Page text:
Merrill’s global private client group (GPC) registered a pretax earnings increase of 53 percent, to $701 million, in the second quarter ending June 30, up from $457 million in the same period in 2005.
Pretax operating profit margins also showed a significant gain, rising to 23 percent in the quarter, up from 17.8 percent in the same period a year ago.
The brokerage unit’s success helped Merrill turn in its second most profitable quarter in company history and was even better than the business as a whole, which produced a 44 percent gain in earnings for the quarter.
Merrill’s CFO Jeff Edwards told analysts in the Tuesday morning earnings call that the brokerage unit’s strong performance was driven primarily by fee-based revenues—an area, he says, that “continues to gain momentum.” Second-quarter net inflows of client assets into annuitized-revenue products came in at $10 billion. Total client assets in GPC accounts rose 11 percent to $1.5 trillion.
The number of financial advisors also rose along with profits, as Merrill added a net 170 new FAs in the second quarter, bringing its industry-leading total to 15,520. Despite a fierce recruiting war being waged among the big wirehouses to reel in top producers, Merrill has had success retaining its FAs. In fact, turnover rates are at an all-time low, the company says.
Merrill has been striving to grow its sales force 5 percent a year by recruiting top producers from rival firms, developing young talent and acquiring smaller regional brokerage firms.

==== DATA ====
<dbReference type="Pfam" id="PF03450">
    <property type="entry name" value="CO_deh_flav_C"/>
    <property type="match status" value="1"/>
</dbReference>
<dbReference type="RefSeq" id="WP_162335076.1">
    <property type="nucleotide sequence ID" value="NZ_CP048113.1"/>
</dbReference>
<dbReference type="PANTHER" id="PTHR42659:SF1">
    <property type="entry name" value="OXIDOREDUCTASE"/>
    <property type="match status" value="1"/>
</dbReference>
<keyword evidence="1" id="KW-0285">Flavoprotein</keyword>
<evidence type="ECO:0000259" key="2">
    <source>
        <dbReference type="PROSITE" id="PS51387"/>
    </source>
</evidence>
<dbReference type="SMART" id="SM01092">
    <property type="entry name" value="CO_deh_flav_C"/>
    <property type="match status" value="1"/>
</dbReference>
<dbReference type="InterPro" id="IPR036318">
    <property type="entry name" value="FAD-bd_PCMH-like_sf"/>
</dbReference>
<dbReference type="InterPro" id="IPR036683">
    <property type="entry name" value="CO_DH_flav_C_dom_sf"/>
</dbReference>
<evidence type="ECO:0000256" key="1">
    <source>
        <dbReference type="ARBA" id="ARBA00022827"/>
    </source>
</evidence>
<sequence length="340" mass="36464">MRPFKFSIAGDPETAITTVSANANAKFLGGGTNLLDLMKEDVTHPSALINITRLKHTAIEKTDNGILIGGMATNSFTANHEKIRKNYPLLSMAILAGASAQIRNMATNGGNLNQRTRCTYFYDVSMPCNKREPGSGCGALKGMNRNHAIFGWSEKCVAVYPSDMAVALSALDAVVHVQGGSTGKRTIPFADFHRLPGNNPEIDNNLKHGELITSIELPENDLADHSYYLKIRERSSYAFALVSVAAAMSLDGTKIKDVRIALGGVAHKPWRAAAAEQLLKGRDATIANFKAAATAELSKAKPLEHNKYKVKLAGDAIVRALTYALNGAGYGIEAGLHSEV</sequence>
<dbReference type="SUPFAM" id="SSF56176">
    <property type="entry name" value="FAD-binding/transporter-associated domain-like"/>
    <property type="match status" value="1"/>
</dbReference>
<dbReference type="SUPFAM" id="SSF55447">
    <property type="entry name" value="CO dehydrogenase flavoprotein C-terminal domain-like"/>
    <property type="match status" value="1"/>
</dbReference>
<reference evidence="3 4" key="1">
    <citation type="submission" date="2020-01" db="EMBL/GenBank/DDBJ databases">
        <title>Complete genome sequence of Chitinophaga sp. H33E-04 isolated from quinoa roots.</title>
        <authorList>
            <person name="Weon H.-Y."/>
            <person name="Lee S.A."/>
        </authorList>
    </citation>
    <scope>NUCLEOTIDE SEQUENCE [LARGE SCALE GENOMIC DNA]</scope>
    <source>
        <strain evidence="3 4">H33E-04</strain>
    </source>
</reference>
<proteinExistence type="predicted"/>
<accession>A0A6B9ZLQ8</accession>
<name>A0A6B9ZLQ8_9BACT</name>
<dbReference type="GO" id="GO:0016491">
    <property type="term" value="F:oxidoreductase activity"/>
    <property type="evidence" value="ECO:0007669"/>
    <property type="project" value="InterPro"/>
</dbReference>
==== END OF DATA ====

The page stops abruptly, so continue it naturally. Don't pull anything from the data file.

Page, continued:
FAs, on average, are now generating $780,000 in production, ranking the firm No. 1 in the industry. Revenues for the division increased to $3.1 billion, up $2.6 billion from a year ago, its highest level since the first quarter of 2000.
Analysts say the company is poised to spend more on adding advisors in the second half of the year. “Merrill should have some compensation flexibility to build, attract and retain talent as we head into the second half as they’ve likely accrued about $1.5 billion more comp than at this point last year and headcount is only up 7 percent,” UBS analyst Glenn Schorr wrote in a research note last month.
But Merrill brass maintains that the company will remain disciplined in its approach to recruiting, offering improved technology and products rather than employing a “non-economic” strategy that rewards brokers with absurd signing bonuses that reach 200 percent of trailing 12-months production—an obvious swipe at rival Morgan Stanley.
Still, not everything has gone well for Merrill’s brokerage unit. Last fall, its $400 million takeover of Advest brought 515 advisors into its stable, but an astounding 80 percent of the brokers have since left or retired, according to Registered Rep. research.